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What can marketers do in a recession?

by Khoros Staff (Anastacia Darby) | Mar 08, 2023

Economic downturns are hard for everyone, marketers included. People feel more hesitant about spending money, and many have less to spend. An economic downturn is a time to reevaluate strategies to make an impact with less money. Here, we’ll share what marketers can do in a recession to continue delivering for their businesses.

The impact of a difficult economy on marketers

Tighter budgets and shifting marketing priorities impact marketers. You might reorient your goals or even wear new hats in your role. You might need more time and money to spend on things like content creation, paid advertising, engagement, and more. 

Also, when money is tight, competition tends to be more high-stakes. However, with the proper techniques and strategies, marketers can do things to mitigate the impact of these challenges.

How every marketer can adapt

1. Identify weak areas

Marketers need to look at every stage of the funnel and identify weak areas. It’s not enough (and not advised) to spend your money on paid ads alone. The hallmark goals of marketing still apply: raising awareness, cultivating engagement, and, ultimately, increasing conversions.

When developing your messaging for recession marketing campaigns, remember that your audience is also navigating a difficult financial time. They’re evaluating a hierarchy of problems, not all with clear solutions. You can show how your brand can help be that solution without being overly pushy.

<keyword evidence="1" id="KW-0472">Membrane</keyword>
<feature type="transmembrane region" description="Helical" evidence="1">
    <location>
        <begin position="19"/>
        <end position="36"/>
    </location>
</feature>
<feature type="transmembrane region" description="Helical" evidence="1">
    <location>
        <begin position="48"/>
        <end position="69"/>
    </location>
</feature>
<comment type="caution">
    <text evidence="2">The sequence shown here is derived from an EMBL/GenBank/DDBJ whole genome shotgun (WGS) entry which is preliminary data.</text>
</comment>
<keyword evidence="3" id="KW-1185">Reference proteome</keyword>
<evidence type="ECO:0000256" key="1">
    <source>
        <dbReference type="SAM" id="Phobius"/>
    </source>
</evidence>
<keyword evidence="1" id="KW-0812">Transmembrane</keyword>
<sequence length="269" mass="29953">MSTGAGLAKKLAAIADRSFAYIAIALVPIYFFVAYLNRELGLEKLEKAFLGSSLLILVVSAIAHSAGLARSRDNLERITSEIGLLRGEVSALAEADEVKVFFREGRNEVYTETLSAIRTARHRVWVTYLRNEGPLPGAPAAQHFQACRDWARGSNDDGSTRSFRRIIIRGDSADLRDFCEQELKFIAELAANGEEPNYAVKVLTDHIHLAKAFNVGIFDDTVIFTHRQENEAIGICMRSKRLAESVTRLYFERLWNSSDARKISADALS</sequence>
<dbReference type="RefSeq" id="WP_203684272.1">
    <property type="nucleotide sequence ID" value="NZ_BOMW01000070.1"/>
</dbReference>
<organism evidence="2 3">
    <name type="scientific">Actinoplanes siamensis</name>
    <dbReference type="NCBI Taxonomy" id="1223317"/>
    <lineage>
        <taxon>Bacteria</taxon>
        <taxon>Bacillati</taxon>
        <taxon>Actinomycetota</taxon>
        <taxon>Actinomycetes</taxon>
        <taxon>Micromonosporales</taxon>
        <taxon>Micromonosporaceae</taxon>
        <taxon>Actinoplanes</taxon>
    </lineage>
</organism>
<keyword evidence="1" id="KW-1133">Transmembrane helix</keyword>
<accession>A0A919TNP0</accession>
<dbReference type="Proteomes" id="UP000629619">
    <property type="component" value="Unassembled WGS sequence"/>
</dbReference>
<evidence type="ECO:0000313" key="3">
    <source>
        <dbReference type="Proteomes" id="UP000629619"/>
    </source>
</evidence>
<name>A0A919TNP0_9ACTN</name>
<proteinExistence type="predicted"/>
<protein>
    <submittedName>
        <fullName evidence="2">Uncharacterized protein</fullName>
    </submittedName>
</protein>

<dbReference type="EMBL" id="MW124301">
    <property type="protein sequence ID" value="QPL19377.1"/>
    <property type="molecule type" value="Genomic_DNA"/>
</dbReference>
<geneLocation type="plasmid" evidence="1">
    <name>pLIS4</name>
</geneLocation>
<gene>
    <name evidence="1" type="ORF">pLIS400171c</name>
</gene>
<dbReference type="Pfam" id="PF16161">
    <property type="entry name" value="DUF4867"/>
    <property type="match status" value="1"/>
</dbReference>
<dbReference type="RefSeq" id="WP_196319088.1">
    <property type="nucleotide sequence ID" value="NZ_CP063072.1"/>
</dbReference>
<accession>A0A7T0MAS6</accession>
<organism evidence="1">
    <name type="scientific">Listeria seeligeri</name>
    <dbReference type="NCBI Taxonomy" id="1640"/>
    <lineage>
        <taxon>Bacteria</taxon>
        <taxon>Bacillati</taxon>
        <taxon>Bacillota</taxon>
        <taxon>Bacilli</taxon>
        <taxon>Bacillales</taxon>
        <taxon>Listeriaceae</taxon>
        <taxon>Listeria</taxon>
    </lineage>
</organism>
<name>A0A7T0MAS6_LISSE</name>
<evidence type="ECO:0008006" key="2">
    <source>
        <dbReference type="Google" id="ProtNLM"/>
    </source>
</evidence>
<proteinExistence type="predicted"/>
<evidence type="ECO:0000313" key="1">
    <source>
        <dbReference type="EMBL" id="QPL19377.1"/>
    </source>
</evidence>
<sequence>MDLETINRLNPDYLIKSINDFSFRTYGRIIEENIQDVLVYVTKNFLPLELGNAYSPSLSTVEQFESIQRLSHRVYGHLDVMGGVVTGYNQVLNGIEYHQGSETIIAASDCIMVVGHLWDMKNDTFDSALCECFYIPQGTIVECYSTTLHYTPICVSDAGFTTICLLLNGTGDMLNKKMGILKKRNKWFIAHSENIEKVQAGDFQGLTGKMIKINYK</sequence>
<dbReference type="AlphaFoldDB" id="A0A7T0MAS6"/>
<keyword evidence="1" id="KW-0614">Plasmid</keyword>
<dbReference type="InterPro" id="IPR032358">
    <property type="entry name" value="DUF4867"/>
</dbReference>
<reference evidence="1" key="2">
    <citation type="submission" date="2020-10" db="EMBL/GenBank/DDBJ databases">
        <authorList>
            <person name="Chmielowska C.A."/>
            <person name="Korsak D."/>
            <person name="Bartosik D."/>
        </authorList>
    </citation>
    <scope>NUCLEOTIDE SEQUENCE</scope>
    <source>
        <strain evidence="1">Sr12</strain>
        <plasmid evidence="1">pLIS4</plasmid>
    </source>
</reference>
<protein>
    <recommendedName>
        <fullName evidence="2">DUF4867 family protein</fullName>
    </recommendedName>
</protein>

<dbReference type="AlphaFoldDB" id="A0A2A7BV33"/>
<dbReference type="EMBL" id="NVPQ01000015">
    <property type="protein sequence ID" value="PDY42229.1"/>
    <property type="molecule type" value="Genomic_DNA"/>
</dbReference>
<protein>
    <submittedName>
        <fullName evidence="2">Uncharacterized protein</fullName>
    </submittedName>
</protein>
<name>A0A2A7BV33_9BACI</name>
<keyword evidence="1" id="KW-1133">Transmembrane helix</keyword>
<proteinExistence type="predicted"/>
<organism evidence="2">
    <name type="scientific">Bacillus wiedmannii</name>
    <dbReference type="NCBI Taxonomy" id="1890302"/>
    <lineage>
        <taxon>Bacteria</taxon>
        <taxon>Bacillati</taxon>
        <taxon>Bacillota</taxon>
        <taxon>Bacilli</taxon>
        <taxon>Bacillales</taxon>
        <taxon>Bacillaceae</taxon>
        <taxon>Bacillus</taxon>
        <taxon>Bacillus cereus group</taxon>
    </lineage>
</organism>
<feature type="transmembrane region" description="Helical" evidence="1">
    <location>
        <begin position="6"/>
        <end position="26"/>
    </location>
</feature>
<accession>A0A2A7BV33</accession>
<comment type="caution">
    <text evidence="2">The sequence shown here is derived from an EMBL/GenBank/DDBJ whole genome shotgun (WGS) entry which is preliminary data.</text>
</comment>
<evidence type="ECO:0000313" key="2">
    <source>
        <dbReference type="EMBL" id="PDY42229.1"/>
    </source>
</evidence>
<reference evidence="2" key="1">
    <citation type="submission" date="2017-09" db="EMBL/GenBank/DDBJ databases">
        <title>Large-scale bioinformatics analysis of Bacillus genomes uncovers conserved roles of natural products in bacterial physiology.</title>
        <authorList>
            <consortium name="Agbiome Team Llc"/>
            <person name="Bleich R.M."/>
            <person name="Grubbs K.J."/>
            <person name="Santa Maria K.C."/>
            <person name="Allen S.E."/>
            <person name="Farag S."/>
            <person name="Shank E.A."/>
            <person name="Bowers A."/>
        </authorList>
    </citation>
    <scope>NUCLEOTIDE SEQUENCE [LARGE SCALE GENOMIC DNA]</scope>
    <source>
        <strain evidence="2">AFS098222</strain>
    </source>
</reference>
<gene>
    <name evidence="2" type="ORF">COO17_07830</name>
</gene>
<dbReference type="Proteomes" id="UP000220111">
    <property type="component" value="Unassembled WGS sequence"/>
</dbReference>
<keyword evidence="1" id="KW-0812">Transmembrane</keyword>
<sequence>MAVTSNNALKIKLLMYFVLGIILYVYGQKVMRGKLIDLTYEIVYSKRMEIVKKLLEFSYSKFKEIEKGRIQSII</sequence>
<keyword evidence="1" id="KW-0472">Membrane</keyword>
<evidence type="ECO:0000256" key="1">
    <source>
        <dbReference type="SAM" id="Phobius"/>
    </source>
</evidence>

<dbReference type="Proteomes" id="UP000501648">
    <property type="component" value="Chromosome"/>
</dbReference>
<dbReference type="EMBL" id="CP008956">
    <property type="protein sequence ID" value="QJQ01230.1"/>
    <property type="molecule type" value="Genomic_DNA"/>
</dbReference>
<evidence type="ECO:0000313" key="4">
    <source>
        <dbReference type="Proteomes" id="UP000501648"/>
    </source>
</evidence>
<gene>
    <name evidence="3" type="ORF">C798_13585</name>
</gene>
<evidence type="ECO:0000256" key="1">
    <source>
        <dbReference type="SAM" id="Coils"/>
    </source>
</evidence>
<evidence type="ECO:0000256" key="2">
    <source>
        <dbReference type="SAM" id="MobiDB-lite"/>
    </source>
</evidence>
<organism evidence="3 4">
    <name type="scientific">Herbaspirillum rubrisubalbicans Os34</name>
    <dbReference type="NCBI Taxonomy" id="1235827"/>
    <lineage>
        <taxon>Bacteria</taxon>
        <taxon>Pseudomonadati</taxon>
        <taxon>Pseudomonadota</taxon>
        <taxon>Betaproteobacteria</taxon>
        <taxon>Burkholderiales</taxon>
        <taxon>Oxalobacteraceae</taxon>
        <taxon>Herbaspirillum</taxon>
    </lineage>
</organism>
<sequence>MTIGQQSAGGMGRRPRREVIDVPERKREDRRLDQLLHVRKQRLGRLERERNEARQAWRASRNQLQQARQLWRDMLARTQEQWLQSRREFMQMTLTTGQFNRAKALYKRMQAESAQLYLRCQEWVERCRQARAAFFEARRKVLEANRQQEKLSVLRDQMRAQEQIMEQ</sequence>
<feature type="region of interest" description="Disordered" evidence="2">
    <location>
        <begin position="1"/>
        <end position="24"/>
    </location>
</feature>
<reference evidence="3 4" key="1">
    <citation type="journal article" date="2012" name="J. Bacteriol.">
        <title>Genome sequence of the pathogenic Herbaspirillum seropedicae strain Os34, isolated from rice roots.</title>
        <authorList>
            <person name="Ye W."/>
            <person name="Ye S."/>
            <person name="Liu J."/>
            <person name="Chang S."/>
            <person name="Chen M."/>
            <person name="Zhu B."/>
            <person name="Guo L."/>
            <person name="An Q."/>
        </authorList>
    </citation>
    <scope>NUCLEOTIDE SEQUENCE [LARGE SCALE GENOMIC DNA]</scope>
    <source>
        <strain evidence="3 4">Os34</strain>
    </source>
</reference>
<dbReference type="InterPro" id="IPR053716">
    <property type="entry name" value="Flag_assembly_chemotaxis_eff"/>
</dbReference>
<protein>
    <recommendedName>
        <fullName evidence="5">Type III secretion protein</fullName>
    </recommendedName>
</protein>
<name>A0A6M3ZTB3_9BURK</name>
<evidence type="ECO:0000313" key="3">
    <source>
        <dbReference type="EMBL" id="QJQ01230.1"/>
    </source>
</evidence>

2. Evaluate your tech stack

Marketers spend hours strategizing how to promote their businesses. From organic and paid advertising to creating social media strategies, we like to plan. But sometimes, the market throws your plans for a loop, and you need to be ready and willing to adjust. As trends and people constantly change, it’s essential to keep an ear to the ground and know what is currently resonating with your audience.

Here are some ways to listen and learn:

  • Use deep listening tools to keep a pulse on what’s trending and understand what people say about your brand.

  • Use data from your social media marketing tool to inform you about what is working and what needs to change in your strategy.